Many see the War on terror as a veil for acquiring cheap oil to run the US economy. Returning to the Israeli conflict with Hezbollah, one can not fail to see an American tone in the whole conflict. Do you remember the first people to use the word "collateral damage"? This was what Americans first used to describe the death of innocent civilians and destruction of infrastructure by ‘precision' missiles during the Afghan war after the 9/11. This was an excuse used for having bombed the Chinese Embassy and a Red Cross facility during the war. Now compare it with the death of thousand of Lebanese civilians and the destruction of hundreds of buildings. The death of UN officers and the recent Qana massacre can be accurately referred to as collateral damage by the Israeli government.

The notion of separating religion from the state is one of the controversial aspects of exporting American culture and is embedded in the Bush administration's "war on terror" which some have gone ahead to read as a war on Islam.
This notion of separating religion from the state is one of the controversial aspects of exporting American culture. This is embedded in the Bush administration's "War on terror" which some have gone ahead to read as a war on Islam.

The apparent determination by the US to appoint itself "Mr. Fix it all" is a somewhat naive but optimistic belief among Americans that all problems can be fixed with enough commitment and effort. This sometimes leads America into problematic situations such as Vietnam and Iraq. In some cases though, American fix it all attitude has positively led to large outpouring of humanitarianism. This is clearly evidenced by the enormous aid that Americans especially at the individual level, are sending to poor nations. Americans like Bill Gates and CNN's Ted turner are some of the world's biggest donors.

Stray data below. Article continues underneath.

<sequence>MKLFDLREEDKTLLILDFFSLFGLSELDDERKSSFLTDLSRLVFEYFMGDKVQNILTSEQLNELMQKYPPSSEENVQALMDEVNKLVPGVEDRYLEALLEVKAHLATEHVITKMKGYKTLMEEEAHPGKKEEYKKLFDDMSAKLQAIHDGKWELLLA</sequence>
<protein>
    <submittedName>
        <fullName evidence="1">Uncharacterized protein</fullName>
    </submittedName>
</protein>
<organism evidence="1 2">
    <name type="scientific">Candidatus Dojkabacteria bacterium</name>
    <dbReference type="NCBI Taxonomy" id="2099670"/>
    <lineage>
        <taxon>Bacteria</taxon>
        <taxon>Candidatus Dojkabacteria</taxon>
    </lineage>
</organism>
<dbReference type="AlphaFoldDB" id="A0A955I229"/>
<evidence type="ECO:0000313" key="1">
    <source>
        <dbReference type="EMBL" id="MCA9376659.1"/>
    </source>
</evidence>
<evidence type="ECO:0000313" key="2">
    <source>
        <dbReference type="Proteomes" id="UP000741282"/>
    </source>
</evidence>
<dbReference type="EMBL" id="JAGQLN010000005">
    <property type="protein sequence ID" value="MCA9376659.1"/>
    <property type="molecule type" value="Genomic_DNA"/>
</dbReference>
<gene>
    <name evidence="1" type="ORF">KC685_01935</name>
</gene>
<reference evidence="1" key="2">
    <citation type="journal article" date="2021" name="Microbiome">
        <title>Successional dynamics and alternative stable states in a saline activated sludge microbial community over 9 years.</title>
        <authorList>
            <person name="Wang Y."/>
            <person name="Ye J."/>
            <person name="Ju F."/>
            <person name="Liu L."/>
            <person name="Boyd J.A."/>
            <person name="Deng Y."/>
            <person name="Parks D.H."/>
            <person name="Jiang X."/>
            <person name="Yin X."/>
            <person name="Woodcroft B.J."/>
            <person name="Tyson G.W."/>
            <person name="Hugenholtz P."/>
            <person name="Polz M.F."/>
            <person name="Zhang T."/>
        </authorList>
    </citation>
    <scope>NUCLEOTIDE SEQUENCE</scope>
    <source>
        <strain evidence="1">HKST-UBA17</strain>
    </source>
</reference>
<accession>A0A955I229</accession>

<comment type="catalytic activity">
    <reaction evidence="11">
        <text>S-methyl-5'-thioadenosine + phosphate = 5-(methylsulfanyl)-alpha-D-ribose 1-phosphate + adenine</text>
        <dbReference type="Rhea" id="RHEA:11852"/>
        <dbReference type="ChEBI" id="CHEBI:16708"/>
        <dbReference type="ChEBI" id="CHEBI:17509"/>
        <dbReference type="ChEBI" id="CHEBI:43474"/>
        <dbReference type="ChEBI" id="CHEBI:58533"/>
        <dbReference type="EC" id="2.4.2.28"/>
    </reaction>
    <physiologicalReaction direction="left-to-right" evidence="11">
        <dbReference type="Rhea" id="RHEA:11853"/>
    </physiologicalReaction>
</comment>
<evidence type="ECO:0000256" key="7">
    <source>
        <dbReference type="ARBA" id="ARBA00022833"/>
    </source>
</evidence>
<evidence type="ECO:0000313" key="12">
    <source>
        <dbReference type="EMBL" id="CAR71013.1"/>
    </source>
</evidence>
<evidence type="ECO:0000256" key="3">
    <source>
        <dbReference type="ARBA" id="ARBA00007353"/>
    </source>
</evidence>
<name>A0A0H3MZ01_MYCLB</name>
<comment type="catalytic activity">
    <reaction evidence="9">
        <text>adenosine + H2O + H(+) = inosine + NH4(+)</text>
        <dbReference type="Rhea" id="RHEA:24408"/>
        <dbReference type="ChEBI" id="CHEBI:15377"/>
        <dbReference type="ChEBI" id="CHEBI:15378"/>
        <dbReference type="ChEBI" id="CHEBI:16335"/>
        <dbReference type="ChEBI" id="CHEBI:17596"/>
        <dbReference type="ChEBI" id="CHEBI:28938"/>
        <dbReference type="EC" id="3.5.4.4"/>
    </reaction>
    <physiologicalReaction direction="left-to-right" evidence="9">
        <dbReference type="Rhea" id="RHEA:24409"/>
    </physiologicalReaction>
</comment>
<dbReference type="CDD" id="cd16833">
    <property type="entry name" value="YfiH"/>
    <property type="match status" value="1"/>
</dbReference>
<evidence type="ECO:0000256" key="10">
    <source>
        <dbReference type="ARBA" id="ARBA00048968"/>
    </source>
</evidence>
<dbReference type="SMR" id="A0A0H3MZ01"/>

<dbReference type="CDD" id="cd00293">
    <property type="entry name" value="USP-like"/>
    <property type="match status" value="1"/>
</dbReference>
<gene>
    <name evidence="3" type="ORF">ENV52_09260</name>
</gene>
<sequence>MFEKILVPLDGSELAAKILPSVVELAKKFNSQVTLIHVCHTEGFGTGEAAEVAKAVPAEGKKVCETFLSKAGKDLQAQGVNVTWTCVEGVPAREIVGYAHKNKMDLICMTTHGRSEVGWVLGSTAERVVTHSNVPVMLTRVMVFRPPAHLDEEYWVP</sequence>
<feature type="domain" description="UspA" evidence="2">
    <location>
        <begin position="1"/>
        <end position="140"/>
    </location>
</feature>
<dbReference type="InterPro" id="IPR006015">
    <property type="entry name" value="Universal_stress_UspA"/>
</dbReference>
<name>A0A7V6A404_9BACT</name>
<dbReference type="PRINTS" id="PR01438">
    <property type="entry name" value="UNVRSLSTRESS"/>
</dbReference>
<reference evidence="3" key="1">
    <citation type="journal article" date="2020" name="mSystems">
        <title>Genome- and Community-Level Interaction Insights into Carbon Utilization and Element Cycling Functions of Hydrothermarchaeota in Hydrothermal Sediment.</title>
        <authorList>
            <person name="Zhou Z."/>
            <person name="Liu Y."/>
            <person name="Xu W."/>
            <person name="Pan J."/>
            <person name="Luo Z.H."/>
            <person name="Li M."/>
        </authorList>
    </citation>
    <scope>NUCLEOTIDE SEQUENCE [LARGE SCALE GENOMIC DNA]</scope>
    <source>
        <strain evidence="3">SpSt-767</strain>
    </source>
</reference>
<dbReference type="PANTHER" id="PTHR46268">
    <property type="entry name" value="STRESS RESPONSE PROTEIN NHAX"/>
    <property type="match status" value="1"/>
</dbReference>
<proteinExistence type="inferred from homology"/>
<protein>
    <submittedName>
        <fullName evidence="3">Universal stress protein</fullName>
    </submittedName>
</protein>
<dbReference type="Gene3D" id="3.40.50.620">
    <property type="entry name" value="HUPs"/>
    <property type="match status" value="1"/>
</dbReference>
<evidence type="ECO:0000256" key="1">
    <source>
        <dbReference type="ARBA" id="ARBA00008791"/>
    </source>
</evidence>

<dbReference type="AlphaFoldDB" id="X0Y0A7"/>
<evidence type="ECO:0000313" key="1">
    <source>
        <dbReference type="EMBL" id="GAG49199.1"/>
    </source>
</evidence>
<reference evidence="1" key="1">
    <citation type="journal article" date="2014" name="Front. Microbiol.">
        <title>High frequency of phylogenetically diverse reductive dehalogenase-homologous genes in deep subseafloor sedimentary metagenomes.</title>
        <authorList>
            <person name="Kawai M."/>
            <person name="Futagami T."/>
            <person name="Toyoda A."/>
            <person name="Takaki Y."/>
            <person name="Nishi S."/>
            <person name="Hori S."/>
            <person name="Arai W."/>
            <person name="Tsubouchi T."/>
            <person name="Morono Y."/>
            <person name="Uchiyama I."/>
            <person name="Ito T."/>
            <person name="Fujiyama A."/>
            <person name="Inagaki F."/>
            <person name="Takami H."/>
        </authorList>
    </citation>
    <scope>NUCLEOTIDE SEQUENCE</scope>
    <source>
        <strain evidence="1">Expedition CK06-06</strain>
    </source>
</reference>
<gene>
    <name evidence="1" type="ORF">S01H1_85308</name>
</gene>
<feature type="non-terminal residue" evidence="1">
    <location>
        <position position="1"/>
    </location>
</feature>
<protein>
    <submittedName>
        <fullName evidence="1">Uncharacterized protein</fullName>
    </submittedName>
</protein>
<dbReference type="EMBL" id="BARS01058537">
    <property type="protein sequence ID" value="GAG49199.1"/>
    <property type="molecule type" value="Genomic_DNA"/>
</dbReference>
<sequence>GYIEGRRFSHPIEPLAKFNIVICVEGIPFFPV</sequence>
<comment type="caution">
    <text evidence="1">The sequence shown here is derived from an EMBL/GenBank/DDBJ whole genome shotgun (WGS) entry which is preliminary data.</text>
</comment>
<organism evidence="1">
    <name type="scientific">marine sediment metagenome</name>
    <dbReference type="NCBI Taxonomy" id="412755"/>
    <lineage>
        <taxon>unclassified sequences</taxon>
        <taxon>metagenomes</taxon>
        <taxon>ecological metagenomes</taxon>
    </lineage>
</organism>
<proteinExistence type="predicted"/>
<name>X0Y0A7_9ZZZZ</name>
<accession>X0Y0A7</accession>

In conclusion, therefore, the global stage is at a period of American conquest in many different ways than you can imagine. Globalization seems to be hijacked by the Americans. The world also seems to be clamouring for more of the Yankee lifestyle. However simply dismissing -- or demonizing -- globalization as mere Americanization is misleading. Globalization has the ability to alter much more than just the movies or food consumed by a society. And the results can be powerfully positive, devastatingly negative, or (more often) something in between.




Contributed by Allan Brian Ssenyonga, a Ugandan freelance writer for The New Times, an English daily in Rwanda. He holds a bachelor's degree in Adult and Community Education and works as a secondary school teacher in Rwanda. Reprinted with permission from The New Times.

To read another Global Envision article about globalization and American culture, see Americanization vs. Globalization.